Web development and web design are intertwined in such a way that there is not one without the other — not anymore at least. The following outlines 5 benefits of collaboration ...

September 14, 2017

Mastering modern software development by building a "Modern Software Factory" is at the heart of business success in the digital economy, according to the results of a survey of over 1,200 IT leaders released today by CA Technologies ...

September 13, 2017

IT-Business convergence is needed to deliver continuous change, but many of the current tools add complexity and fail to merge the two, according to the Panaya 2017 State of Functional Testing Report ...

September 11, 2017

Application Program Interfaces (API’s) represent an effective way to build and manage mobile services. By using APIs — a set of routines, protocols and tools for building software applications — application developers no longer have to buy technology software or hardware. Instead, they can simply plug into a growing open ecosystem of API-driven services. It is simple to integrate, and saves time and money for new developers ...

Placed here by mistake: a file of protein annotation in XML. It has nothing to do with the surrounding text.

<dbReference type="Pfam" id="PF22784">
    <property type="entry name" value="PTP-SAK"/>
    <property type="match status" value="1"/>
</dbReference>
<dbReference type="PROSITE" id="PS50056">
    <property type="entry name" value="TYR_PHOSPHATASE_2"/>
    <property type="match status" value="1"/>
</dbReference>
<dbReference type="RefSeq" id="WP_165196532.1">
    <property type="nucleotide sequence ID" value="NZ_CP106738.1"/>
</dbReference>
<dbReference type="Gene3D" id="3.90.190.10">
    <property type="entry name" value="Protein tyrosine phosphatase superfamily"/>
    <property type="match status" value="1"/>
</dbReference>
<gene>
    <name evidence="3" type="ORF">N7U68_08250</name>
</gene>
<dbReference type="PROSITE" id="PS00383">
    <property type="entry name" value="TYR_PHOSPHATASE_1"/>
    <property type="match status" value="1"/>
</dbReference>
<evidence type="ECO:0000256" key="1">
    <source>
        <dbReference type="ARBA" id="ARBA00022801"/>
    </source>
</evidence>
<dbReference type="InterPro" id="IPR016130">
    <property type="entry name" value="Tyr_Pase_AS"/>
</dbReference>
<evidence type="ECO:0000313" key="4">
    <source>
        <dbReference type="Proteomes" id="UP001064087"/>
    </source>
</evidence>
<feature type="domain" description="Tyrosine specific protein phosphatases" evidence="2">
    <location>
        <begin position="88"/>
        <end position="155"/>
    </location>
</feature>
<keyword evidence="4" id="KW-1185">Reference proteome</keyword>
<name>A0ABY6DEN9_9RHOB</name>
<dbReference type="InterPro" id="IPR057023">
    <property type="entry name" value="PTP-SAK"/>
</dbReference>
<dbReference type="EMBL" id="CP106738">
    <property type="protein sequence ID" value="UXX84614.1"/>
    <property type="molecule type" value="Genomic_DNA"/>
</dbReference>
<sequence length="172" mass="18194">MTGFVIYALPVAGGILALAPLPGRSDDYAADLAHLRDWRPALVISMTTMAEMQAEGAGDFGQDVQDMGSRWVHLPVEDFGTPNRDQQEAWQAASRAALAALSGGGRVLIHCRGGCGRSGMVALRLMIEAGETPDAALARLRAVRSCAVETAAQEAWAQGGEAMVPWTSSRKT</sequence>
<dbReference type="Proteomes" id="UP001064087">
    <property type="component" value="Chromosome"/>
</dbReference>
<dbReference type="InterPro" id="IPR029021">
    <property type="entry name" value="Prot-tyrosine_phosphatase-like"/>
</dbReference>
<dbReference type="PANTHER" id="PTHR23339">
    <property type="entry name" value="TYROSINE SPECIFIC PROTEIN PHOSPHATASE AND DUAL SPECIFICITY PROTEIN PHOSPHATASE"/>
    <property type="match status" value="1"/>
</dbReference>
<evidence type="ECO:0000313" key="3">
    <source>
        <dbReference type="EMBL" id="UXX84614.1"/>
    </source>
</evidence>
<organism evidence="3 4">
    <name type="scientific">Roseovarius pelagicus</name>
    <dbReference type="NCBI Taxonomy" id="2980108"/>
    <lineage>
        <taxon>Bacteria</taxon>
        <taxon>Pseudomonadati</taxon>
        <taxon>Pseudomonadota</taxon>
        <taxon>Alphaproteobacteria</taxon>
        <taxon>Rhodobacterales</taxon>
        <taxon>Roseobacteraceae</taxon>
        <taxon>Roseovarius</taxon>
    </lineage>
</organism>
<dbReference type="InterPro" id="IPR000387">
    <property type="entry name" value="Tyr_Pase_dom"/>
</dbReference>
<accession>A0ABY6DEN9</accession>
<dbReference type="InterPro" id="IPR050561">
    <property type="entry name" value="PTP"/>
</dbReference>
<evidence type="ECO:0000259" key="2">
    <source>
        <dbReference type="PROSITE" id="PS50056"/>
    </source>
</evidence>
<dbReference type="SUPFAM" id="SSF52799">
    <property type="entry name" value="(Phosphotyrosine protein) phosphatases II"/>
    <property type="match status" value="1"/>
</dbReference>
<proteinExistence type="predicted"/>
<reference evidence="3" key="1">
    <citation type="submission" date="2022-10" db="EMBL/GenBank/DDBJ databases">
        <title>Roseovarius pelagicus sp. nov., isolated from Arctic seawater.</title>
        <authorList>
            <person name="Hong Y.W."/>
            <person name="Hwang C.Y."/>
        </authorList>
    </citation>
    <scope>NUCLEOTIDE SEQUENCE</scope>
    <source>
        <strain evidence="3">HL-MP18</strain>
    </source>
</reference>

September 07, 2017

More than a quarter of enterprises globally have not built, customized or virtualized any mobile apps in the last 12 months, according to the latest mobile app survey by Gartner ...

September 06, 2017

The number of malware breaches (to use a generic term) are rising in near exponential numbers and, unless there are radical changes, this is set to continue unabated. Most pundits agree with this forecast ...

September 01, 2017

DevOps encourages communication and collaboration between development and operations teams. Achieving greater synergies between the Dev and Ops teams doesn't happen overnight, but it is possible to fast track the process with the right technologies in place. One such technology is IT automation ...

August 29, 2017

Newly released data shows that distributed denial of service (DDoS) and web application attacks are on the rise once again, according to the Second Quarter, 2017 State of the Internet / Security Report released by Akamai Technologies ...

Share this